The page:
Since I don’t have a ton of experience writing articles, I’m going to approach this as I would when I can’t seem to get anything out on the page with my WIPs (works in progress). So, in no particular order, here’s my advice:

  • Step away from your computer, or put down your pen, and just forget about it. As irrational as this may sound, giving the creative side of my brain a break actually lets me come back refreshed and energized. I find that, subconsciously, my creative brain is still working, even when I’m not writing. Don’t feel guilty about spending a couple hours doing something unrelated to whatever you’re working on. Who knows where your inspiration may come from?
  • Change your scenery. Take your laptop to a cafe for a few hours or simply go to a different room in your house. Getting a different perspective may just spark your brain (or trick your brain) into writing anew.
  • Listen to music. I LOVE to listen to music when I write. I love it so much, it’s getting to the point where I CAN’T write unless I’ve got my favorite tunes playing.
  • Give yourself limits. Challenge yourself with writing sprints. Set a timer and write for that specific amount of time without judgement. Sometimes, writing around your topic helps you get to the meat. You’ve got to first get through the skin, muscle, and bone before you can see the marrow.
  • Outline. I’m guilty of nearly never outlining my WIPs, so this one I’m sticking in here only because I think for article writing it might help you get back to what’s important.
  • Be kind to yourself. Your first draft is going to suck. Accept it. Write what NEEDS to be written, then add in the magic later.
  • Reward yourself. Set goals and reach them. If you plan on writing a thousand words a day, give yourself a reward that’s equal to the effort. Maybe it’s something simple, like, “If I write a thousand words, I’m going to take an hour nap.” Or, “If I write a thousand words, I’m going to buy my favorite author’s new book on Amazon.” But if it’s feasible (and reasonable) maybe it’s more complex, “If I write a thousand words, I’m going to book a weekend getaway.” Decide for yourself what would satisfy.

This list is NOT exhaustive. But I hope it’s a good start! Let me know if you try one how it works out for you!

Have a writing question you want answered? Comment below (or contact me via email or social media) and I’ll do my best!

Happy writing!

-Rachael

“How do you write a story?”

“How do you write a story?” “Where does your inspiration come from?” I’m asked various versions of these questions anytime I tell someone that I’m a writer. Well, where does a writer get the inspiration for a story (whether it be a short story or novel or poem)?

This is how it happens: the writer goes to a quiet place and pleads to the muses…

NOT! Ha! Ha!

The truth lies somewhere in the middle: writing is both magical and ordinary. While we don’t have to make sacrifices to the muses, sometimes inspiration does come spontaneously—but sometimes, it doesn’t. One of the greatest arenas for potential inspiration is in the writer’s own life, the lives of others, or prompts. A great exercise when I’m feeling a little lost in a story is to take a random word and write for five or ten minutes on that word. Whatever comes to mind—no crossing anything out (or backspacing)!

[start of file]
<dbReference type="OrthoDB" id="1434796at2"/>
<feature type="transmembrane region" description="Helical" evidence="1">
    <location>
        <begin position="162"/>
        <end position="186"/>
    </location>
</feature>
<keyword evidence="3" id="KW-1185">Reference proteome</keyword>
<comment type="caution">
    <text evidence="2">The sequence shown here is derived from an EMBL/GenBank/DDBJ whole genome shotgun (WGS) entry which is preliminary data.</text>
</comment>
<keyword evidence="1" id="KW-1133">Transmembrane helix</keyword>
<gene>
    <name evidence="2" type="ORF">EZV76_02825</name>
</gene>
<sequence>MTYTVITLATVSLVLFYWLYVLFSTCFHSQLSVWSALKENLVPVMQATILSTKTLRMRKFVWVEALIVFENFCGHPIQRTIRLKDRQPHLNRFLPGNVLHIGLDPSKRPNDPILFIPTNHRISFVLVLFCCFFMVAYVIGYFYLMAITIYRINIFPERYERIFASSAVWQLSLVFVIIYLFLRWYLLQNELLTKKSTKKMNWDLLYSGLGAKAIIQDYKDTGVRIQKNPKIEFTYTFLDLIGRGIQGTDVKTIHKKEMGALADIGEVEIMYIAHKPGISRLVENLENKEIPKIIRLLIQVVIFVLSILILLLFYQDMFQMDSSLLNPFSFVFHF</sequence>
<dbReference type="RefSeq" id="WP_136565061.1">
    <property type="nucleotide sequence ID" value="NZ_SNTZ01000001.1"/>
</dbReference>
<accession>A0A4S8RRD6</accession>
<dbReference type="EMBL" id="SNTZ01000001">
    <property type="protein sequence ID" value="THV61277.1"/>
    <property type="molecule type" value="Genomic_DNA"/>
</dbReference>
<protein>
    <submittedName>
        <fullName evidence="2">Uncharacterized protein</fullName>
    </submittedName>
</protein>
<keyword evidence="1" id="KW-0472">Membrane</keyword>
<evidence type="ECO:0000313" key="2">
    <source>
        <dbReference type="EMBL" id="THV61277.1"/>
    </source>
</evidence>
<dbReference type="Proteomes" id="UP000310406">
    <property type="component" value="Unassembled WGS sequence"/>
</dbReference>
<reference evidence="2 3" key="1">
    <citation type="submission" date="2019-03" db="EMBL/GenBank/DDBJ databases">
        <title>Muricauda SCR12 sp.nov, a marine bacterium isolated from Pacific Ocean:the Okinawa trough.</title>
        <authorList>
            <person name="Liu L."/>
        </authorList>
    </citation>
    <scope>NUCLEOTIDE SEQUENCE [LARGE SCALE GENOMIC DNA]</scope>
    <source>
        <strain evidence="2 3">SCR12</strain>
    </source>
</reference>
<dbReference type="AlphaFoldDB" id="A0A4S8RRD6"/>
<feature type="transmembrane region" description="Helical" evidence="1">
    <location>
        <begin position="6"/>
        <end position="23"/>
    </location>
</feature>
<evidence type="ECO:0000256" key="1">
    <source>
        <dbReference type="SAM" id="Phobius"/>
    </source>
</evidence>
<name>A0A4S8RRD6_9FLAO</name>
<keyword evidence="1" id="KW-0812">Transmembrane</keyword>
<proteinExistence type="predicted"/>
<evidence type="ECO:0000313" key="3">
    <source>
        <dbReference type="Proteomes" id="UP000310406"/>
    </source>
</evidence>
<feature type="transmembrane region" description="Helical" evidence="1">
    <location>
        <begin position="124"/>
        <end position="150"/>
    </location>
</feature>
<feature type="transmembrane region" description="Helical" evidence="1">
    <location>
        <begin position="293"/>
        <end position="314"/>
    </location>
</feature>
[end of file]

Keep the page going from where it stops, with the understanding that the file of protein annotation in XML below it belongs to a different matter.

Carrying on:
So, how does the story process begin? Normally for me, I have an immediate image of a character and a scene. I have an idea of who the character is and what the situation is, but often I don’t know the particulars, like the main story arc or the character’s back story—those come once I start writing in earnest. See, a story doesn’t always start at the beginning. Sometimes, you start in the middle—or even at the end!

The most important part is to write the initial scene as quickly as you can. Don’t get caught up in the immediate barrage of unknowns. If I’m not sure about a particular detail, say, the main character’s name, then I put that in caps and fill it in later. Or, just write (or type) BLAH BLAH and move on to the part of the scene that you do know! Once I’ve got that initial scene written, then I read through and write all the questions, usually on a big legal pad, that immediately pop up. Questions will vary depending on how detailed the scene and how filled out the character is, but some of the questions may sound like:  

-Where is my character going? Why are they here? What brought my character here?

-What does my character ultimately desire? What motivates them? What is unique about my character?

-Who is coming along on this journey? Who are their antagonists? Who/what is the villain?

And…you might not have the answer right away for some of these—that’s okay.

You have a character and context; you’re on the precipice of something big! This is where the story begins.

This is also where my first blog series begins. Characters and Plots(—yes, I capitalized plots on purpose here). For me, the two are inseparable, but for the purpose of this blog series I will be separating them as best I can.

Topics I’d like to discuss:

Characters:

Flat v Round

Primary, Secondary, and Tertiary characters

Traits (strengths and flaws)

Physical Appearance and Naming

Likability

Disabilities/Mental Illness

And more!

Plot:

Mechanics

Subplots

Ends

Series

Hero/Heroine’s journey

3 Ball Juggling Act

And more!

I will tag these posts as I write them, so at the end there can be an easy way to search for whatever it is you are looking for.

I hope you follow along and I welcome suggests for other topics or questions!